Don't think twice, IT's all right
- By John Monroe
- Mar 04, 2001
Strange as it may sound, there couldn't be a better time for an economic
slowdown, as far as government IT managers are concerned. Had this happened
a couple of years ago, government agencies, anticipating revenue shortfalls,
might have put a lot of technology projects on the chopping block. But this
year's State of the State speeches by the nation's governors suggest that
probably won't happen now.
Although some cuts are still inevitable, the damage might be limited
because technology is intricately linked with most governors' top priorities,
including economic development, education and law enforcement.
Ohio Gov. Bob Taft, for example, is already asking state agencies to
reduce spending by as much as 4 percent — but not funding for economic development
related to high technology or for education. His proposals include funding
the Appalachian New Economy Partnership to increase IT skills and to provide
assistance to start-up companies in the region.
Taft also wants to expand a program that gives students online access
to Advanced Placement courses in districts where they are not available.
South Carolina Gov. Jim Hodges proposes an even more expansive program,
including more classroom technology, free technical education for anyone
at any age, and college scholarships and master's degree programs for teachers
who want to upgrade their skills. The education program will draw on revenue
generated by a statewide lottery.
With these and similar proposals, the nation's governors make it clear
that they see a link between technology and the well-being of their communities.
In similar fashion, states continue to fund programs that will move
government services online.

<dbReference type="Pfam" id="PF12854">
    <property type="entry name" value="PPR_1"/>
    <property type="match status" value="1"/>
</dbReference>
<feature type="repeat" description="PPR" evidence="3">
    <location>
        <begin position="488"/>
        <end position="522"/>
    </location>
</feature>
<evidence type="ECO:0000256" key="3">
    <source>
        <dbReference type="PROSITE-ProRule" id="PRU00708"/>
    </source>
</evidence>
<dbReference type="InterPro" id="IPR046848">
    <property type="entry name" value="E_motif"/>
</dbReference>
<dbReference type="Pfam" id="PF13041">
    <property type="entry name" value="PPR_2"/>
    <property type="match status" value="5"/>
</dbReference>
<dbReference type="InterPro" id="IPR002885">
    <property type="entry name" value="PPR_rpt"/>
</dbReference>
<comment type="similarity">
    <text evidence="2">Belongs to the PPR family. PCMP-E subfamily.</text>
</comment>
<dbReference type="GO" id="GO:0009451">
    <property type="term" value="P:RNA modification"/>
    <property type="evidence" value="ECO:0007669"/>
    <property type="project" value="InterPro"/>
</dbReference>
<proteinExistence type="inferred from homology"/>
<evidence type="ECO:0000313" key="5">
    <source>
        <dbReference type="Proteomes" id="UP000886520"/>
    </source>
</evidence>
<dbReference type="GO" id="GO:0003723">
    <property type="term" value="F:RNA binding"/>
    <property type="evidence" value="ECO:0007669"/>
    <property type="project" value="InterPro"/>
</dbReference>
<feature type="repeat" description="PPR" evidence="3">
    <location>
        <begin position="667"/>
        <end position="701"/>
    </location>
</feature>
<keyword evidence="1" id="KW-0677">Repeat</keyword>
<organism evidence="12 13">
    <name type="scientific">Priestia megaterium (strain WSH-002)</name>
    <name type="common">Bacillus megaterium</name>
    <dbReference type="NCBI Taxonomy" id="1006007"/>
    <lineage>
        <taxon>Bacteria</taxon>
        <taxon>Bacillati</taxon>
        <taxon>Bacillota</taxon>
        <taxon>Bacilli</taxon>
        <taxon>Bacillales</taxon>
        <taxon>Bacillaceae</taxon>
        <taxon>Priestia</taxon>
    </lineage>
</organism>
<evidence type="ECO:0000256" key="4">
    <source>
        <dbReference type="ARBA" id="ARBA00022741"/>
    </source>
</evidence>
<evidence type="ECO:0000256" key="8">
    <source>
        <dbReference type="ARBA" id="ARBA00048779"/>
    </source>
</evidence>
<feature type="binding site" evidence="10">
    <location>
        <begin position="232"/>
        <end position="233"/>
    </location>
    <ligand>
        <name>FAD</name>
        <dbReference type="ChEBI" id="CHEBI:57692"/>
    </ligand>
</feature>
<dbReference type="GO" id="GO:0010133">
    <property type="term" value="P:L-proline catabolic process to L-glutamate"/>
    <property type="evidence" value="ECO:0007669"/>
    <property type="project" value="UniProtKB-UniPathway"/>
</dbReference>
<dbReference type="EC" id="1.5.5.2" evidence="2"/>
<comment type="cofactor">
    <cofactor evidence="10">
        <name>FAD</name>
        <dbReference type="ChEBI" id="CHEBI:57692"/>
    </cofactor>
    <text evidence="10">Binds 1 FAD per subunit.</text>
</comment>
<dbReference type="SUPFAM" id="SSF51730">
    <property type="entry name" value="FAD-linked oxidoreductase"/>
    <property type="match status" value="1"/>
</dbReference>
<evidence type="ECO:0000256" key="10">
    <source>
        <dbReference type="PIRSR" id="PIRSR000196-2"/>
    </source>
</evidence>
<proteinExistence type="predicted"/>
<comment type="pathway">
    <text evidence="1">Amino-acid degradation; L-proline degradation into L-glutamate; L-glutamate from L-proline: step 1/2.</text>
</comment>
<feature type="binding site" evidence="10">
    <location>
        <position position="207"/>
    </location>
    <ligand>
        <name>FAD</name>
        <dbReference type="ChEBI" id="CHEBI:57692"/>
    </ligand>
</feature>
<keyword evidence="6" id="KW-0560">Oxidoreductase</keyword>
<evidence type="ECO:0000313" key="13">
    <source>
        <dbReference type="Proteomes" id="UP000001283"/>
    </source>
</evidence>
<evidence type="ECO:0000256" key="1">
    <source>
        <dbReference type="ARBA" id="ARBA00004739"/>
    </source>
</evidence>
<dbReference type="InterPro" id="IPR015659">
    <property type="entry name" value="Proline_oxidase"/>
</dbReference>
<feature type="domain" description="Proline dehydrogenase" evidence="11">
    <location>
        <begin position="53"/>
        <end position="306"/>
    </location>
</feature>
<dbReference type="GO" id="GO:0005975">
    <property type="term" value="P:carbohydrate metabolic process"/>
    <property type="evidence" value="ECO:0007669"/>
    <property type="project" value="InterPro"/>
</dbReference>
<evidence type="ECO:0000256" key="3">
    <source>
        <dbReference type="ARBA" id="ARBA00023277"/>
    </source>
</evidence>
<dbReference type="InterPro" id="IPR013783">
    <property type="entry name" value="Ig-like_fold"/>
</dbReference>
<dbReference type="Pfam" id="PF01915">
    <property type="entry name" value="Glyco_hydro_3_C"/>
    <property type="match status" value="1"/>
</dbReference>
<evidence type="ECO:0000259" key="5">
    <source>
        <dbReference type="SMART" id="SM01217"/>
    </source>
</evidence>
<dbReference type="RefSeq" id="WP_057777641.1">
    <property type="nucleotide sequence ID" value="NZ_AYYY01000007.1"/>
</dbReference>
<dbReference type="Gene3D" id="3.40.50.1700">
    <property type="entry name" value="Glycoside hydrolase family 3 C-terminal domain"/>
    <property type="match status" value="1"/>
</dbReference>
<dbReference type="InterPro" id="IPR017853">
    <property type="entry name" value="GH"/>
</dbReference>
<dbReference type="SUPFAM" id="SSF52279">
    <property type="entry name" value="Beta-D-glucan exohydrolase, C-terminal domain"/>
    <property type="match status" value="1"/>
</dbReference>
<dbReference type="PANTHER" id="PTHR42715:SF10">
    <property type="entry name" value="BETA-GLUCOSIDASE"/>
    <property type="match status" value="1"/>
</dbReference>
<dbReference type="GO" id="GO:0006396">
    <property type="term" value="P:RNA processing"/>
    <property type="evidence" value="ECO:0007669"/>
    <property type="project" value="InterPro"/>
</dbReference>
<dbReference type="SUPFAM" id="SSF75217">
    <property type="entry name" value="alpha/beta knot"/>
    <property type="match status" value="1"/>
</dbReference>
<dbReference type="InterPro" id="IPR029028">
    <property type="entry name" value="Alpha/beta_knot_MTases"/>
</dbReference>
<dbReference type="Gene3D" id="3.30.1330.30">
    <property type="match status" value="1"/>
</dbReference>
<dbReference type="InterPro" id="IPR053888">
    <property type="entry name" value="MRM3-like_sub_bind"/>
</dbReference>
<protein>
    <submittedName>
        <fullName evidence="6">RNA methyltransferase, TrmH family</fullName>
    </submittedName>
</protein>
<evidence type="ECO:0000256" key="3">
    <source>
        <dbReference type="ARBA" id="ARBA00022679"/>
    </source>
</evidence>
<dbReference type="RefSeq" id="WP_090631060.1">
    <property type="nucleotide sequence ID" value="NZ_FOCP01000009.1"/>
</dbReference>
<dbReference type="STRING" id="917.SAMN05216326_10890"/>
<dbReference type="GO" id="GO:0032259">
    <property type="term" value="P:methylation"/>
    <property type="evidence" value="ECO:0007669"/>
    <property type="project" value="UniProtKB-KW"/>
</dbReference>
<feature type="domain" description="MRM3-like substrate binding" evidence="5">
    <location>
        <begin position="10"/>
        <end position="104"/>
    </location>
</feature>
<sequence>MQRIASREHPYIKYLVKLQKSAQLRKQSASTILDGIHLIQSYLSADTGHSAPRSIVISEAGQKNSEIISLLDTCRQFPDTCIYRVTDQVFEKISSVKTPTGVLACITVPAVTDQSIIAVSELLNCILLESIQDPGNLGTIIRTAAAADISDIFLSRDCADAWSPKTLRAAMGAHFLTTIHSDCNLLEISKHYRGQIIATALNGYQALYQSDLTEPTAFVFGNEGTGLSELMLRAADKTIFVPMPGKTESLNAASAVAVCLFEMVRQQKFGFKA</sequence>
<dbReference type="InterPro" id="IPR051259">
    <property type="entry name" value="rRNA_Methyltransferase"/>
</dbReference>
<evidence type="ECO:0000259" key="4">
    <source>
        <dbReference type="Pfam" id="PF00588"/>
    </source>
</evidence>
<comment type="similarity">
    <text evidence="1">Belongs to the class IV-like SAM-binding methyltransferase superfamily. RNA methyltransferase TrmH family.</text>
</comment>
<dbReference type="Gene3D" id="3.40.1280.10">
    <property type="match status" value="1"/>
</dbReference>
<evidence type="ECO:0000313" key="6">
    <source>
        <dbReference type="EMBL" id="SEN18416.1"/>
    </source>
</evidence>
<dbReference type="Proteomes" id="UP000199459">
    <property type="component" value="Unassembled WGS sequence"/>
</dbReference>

Massachusetts Gov. Paul Cellucci identifies electronic government as
one of five key investment priorities. In addition to choosing a new address
for its portal and redesigning it to make it easier to use, the commonwealth
plans to launch a campaign to educate citizens and businesses about information
and transactions available online.
And newly elected Delaware Gov. Ruth Ann Minner, noting that her administration
will "exist in its entirety during the Internet era," said the time is right
to harness the Internet to provide better service and resources to citizens.
Last year, maybe a little more than half of the governor's talked about
tech proposals. This year, it's closer to three-fourths. In some cases where
governors did not have new proposals to pitch, they took the opportunity
to highlight their accomplishments of the preceding year.
Technology clearly has become a point of pride for governors, like education
and law enforcement. That is not to say that IT projects won't feel the
budget squeeze — unnecessary projects will get cut or deferred, like anything
else. But at least the state's top administrators now recognize that IT
can play a vital role in governing and deserves careful consideration.